Reveal background image
More objects Prev Next

Letter of condolence from Elizabeth I to Lord and Lady Norris on the deaths of their sons

Your most Lovinge and Afectionate Soveraigne.

Elizabeth R.

Right Trustie and right welbeloved, And right deare and welbeloved we greet you well.The bitter accidentes befallen you which is the Cause of our writinge, beinge that which toucheth you bothe with equall smarte, And our desire that all the Comforte which we wishe to you, may reatch to each of you together with our lettres. Lothe we were to have written att all, because in such accidentes (for the most parte) the offeringe of Comforte, is but the presentinge of freshe occasion of sorrowe. But yet beinge well perswaded of your Constant resolution, grownded as well on the experience of other like mishapes (which yours have seene) as also Cheefely upon your religious obedience to the worke of his hande whose strokes ar avoidable we could not forbeare to doe our parte. Partely because  we conceave that we shall therin propose our selves for an example to you, our losse in polliticke respecte (Consideringe their great merritt) beinge no lesse then yours in naturall Consideration. And partly by givinge you assuraunce that whatsoever from us may minister Comforte by demonstratinge towardes you the valeue we made of The departed, shall not faile to be ymployed to your best Contentmentes. Assuringe you that for this harde happ of yours we will give order that assone as possible he may leave his Charge in good sorte, he shalbe with you to yeald you all duety and service he may because we knowe it wold be some stay to your sorrowes, to have hym in your ey who nowe is in forraine partes and that your hard hap shall rather serve us for matter to increase our care of you then any waye to abate it. yeven under our Signett att our Honor of Hampton Corte the 6th of September 1599 in the 41th yeare of our Raigne.

← Back

Letter of condolence from Elizabeth I to Lord and Lady Norris on the deaths of their sons

Author
Elizabeth I
Date
6 September 1599
Medium
Manuscript

This letter of condolence, written in September 1599, marked the second time in two years that Elizabeth I had taken up her pen to condole Lord and Lady Norris. The Queen's previous letter had comforted Lady Norris upon the death of her son Sir John in Ireland in September 1597. The cause of Elizabeth's second letter was again Ireland, this time occasioned by the deaths of two sons. Sir Thomas, who had succeeded Sir John as President of Munster, died on 16 August from a wounded jaw sustained in a skirmish in June (CSP Ireland 1599-1600, p. 128; Calendar of Hatfield Mss., pt. 9, p. 213). Sir Henry died on 21 August following the amputation of his leg, having been wounded at Finniterstown in June (CSP Ireland 1599-1600, p. 128; Cokayne, Peerage, vol. 9, p. 645; O'Donovan, Annals of Ireland, vol. 6, p. 2119). Lord and Lady Norris received the news of their deaths on the same day, 2 September (Calendar of Hatfield Mss., part 9, pp. 344-5). In her letter, of which this is a contemporary copy, Elizabeth informs the Norrises that she has recalled their sole surviving son, Sir Edward, from his governorship of Ostend "because we knowe it wold be some stay to your sorrowes to have hym in your ey."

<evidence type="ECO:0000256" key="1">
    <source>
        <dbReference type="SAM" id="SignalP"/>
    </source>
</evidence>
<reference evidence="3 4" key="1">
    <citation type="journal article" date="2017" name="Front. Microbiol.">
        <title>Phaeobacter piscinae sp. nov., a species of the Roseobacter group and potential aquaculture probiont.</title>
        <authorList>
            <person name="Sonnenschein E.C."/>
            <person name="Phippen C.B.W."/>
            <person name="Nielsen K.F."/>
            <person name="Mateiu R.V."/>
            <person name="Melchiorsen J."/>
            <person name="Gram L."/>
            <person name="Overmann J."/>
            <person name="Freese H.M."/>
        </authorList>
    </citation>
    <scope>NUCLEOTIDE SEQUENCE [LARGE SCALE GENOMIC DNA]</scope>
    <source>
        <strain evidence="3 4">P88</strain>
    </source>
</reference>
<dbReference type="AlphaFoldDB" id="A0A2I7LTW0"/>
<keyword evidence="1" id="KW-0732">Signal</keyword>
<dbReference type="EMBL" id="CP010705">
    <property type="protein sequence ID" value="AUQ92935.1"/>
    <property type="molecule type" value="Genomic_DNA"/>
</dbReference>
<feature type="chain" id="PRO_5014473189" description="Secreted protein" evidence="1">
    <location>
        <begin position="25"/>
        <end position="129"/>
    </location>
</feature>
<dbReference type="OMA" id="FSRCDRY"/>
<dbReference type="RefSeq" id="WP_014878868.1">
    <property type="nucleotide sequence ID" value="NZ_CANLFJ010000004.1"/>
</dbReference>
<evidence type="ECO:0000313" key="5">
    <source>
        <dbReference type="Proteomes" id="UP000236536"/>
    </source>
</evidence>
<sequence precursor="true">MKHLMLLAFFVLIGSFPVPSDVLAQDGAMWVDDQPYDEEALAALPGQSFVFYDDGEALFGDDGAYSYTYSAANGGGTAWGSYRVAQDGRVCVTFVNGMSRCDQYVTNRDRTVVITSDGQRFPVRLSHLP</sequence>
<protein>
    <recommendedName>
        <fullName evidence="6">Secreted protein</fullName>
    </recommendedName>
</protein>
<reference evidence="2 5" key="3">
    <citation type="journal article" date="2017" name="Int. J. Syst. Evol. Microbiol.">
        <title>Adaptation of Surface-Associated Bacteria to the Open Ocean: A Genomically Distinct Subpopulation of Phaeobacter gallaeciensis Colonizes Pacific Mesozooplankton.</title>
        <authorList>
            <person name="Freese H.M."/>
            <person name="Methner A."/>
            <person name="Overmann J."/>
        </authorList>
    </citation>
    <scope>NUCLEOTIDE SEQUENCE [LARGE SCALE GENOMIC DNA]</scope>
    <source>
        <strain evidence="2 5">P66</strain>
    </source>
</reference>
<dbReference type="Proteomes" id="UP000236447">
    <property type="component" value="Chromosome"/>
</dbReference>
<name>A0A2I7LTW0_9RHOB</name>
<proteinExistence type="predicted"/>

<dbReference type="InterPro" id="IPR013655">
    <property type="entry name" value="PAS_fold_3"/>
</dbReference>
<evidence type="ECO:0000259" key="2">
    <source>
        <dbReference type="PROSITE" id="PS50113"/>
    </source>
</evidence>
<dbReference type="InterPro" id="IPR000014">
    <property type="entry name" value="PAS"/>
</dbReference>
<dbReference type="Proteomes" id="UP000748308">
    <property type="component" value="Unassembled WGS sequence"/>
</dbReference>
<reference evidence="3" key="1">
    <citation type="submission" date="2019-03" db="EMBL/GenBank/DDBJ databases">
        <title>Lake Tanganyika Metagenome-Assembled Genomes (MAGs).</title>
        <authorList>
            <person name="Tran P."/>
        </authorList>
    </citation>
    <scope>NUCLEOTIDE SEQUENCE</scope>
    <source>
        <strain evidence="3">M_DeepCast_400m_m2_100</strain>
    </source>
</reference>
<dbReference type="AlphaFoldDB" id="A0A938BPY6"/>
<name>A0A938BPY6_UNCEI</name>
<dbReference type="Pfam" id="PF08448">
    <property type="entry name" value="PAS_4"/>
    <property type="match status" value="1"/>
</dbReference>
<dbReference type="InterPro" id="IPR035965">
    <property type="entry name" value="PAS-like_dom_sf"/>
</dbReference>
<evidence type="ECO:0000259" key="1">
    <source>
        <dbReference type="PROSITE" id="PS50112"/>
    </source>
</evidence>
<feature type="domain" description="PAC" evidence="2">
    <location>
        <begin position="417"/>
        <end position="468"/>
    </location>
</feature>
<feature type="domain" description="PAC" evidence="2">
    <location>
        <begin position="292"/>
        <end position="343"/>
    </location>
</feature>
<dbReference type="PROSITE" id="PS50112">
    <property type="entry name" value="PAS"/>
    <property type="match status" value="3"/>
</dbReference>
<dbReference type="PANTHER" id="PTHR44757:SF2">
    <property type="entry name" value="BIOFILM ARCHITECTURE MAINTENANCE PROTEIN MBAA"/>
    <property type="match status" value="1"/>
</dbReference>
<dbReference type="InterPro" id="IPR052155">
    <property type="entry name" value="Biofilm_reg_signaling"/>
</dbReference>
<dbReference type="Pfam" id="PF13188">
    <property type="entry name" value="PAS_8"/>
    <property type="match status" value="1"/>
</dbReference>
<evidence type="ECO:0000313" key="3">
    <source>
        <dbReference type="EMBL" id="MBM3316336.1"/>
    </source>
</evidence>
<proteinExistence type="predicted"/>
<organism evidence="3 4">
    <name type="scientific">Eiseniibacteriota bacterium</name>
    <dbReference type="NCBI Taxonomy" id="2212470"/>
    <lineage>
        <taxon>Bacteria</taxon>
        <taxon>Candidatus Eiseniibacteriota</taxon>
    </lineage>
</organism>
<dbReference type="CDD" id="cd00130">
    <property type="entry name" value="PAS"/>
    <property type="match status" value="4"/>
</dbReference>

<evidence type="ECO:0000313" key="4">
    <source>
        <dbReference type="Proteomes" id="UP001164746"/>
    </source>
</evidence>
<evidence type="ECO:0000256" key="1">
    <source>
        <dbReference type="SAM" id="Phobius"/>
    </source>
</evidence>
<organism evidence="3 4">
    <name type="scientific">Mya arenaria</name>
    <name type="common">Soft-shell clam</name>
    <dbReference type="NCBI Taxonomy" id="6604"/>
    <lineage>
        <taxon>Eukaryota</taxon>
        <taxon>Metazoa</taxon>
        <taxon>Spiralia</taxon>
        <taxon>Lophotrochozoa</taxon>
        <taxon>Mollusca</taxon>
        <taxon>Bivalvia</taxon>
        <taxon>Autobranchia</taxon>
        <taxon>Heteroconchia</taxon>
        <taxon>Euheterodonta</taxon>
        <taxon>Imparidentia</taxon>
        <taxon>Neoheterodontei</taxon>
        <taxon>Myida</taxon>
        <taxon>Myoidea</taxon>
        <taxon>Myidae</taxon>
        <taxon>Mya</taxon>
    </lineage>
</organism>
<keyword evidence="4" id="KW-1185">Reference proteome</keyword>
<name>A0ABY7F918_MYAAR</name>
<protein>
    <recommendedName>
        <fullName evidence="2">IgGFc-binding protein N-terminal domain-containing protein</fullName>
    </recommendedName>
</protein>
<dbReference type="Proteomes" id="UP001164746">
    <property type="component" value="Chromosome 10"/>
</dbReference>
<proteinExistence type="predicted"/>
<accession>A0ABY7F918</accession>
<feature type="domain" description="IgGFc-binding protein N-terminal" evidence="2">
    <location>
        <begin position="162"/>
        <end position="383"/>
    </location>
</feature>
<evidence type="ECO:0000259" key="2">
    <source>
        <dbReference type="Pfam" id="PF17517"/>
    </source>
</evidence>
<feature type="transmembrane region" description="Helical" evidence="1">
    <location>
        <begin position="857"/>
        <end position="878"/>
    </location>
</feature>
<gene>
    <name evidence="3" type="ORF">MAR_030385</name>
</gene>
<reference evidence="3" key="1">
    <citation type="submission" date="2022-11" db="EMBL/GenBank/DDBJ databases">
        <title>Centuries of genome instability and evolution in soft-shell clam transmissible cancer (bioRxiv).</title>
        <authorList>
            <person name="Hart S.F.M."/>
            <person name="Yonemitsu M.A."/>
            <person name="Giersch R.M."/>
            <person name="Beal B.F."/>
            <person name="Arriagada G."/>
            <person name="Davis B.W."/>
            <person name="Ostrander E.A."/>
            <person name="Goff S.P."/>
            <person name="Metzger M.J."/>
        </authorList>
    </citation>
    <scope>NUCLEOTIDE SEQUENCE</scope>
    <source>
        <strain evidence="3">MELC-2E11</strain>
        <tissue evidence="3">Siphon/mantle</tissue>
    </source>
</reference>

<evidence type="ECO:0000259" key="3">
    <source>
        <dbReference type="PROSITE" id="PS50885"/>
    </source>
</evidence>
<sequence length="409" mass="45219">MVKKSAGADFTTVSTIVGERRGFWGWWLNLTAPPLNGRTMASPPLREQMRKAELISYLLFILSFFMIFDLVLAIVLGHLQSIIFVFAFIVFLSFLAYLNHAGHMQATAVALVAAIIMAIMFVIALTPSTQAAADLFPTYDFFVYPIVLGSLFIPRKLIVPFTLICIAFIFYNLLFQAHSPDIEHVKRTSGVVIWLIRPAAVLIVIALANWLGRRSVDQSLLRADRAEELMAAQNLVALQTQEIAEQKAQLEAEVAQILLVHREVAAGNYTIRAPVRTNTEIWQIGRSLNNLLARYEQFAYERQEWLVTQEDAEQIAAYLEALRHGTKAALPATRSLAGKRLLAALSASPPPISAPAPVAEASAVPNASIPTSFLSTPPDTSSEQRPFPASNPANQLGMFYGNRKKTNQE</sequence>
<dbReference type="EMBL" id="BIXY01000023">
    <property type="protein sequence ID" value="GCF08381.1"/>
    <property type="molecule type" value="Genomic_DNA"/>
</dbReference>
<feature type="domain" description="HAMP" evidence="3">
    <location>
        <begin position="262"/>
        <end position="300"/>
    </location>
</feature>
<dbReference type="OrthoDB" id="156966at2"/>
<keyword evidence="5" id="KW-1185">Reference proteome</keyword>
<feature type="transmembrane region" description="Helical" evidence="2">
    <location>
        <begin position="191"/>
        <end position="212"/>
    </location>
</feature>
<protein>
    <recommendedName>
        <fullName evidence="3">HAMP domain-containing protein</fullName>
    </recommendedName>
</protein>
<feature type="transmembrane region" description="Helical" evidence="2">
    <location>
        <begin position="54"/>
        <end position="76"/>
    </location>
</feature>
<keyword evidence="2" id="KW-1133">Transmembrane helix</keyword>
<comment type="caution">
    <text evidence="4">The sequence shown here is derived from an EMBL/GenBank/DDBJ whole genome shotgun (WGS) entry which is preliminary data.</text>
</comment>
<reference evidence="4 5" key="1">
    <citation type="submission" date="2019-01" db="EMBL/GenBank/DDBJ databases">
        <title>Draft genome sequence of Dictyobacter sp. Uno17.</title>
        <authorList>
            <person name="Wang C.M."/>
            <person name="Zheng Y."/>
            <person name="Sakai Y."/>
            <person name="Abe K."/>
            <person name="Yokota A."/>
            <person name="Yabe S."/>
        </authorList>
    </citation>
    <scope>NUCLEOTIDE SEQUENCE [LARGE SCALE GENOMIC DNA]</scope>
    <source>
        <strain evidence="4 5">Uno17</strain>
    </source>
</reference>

Transcript

Your most Lovinge and Afectionate Soveraigne.

Elizabeth R.

Right Trustie and right welbeloved, And right deare and welbeloved we greet you well.The bitter accidentes befallen you which is the Cause of our writinge, beinge that which toucheth you bothe with equall smarte, And our desire that all the Comforte which we wishe to you, may reatch to each of you together with our lettres. Lothe we were to have written att all, because in such accidentes (for the most parte) the offeringe of Comforte, is but the presentinge of freshe occasion of sorrowe. But yet beinge well perswaded of your Constant resolution, grownded as well on the experience of other like mishapes (which yours have seene) as also Cheefely upon your religious obedience to the worke of his hande whose strokes ar avoidable we could not forbeare to doe our parte. Partely because  we conceave that we shall therin propose our selves for an example to you, our losse in polliticke respecte (Consideringe their great merritt) beinge no lesse then yours in naturall Consideration. And partly by givinge you assuraunce that whatsoever from us may minister Comforte by demonstratinge towardes you the valeue we made of The departed, shall not faile to be ymployed to your best Contentmentes. Assuringe you that for this harde happ of yours we will give order that assone as possible he may leave his Charge in good sorte, he shalbe with you to yeald you all duety and service he may because we knowe it wold be some stay to your sorrowes, to have hym in your ey who nowe is in forraine partes and that your hard hap shall rather serve us for matter to increase our care of you then any waye to abate it. yeven under our Signett att our Honor of Hampton Corte the 6th of September 1599 in the 41th yeare of our Raigne.

Your comments: Add to the archive

+ Add a comment

Your e-mail address will not be revealed to the public.
HTML is forbidden, but line-breaks will be retained.
This is to prevent automatic submissions.